Twisted light could let you download 70 DVDs per second
An international team of researchers has developed a method of manipulating beams of to transmit information at astonishing speeds.
Twisted light beams have opened the door for wireless communication 85,000 times faster than broadband Internet speeds. The breakthrough could allow NASA missions or military space satellites to exchange data at ultrahigh speeds.
Lab tests have shown how twisted laser beams canÂ transmit dataÂ at speeds up to 2.56 terabits per second â€” roughly the equivalent of beaming 70 DVDs worth of data in a single second through free space. Such speed easily put broadband Internet's 30 megabits per second to shame.
"We didn't invent the twisting of light, but we took the concept and ramped it up to a terabit-per-second," said Alan Willner, electrical engineering professor at the University of Southern California in Los Angeles.
The international team hailing from the U.S., China, Pakistan and Israel used beam-twisting "phase holograms" that are able to twist light beams into a helical shape similar to that of DNA. Each beam's individual twist can effectively create the equivalent of a new data stream channel â€” similar to a radio having separate channels â€” without the need for more bandwidth.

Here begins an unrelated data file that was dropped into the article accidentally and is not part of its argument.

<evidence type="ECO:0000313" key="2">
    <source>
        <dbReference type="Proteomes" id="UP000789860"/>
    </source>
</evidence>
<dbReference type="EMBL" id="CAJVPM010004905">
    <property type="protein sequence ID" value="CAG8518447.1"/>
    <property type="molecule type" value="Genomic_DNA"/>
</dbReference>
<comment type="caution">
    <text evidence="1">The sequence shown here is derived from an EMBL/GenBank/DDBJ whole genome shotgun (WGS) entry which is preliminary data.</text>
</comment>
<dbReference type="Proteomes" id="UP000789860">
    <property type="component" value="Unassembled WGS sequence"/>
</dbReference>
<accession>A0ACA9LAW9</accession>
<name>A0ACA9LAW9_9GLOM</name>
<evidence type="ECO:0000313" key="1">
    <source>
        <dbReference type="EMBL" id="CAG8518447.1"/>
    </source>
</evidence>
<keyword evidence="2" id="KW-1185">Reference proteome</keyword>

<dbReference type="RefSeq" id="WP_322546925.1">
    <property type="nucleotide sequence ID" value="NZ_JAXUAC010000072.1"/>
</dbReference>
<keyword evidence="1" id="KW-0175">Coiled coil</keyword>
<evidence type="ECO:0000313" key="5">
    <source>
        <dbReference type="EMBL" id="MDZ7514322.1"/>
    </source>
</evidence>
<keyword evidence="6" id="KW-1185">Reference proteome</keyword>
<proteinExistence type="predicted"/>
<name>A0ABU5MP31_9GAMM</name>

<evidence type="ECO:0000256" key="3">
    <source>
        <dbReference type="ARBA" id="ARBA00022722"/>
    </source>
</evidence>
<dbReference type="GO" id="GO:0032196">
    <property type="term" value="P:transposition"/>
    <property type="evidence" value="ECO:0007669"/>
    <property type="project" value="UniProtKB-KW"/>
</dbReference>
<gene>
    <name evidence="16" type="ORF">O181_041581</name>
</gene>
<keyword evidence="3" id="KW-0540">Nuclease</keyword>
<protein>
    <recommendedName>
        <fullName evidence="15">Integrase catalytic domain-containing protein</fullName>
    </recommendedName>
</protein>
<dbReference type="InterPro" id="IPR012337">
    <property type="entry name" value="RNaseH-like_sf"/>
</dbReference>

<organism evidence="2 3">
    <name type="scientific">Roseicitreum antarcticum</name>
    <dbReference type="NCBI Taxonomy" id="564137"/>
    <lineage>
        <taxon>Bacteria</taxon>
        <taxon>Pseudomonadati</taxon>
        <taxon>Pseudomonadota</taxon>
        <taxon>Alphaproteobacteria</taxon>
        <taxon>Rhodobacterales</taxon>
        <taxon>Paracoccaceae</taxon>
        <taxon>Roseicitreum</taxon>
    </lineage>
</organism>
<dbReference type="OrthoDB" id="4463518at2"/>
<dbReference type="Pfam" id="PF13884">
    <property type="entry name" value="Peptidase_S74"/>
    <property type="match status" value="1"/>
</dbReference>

The lab test beamed the data across open space rather than through fiber-optic cables, so that researchers could simulate space communication between satellites. Such testing had funding from the U.S. military's Defense Advance Research Projects Agency (DARPA) under its "Information in a Photon" program. [Secret Codes Ready to Take Quantum Leap in Space]
The twisted light concept remains limited to deep space missions or near-Earth satellite communication because of the Earth's atmospheric interference, but the technology of adaptive optics can help offset such interference to some degree. Such free-space beaming could also work over short distances on Earth.
But the concept could someday also boost data speeds over fiber-optic cables â€” Boston University researchers have already tested the method in a fiber ring stretching 0.6 miles (1 kilometer).
Jian Wang, a professor at Huazhong University of Science and Technology in China, was lead author on the new research paper detailed in the June 24 issue of the journalÂ Nature Photonics.
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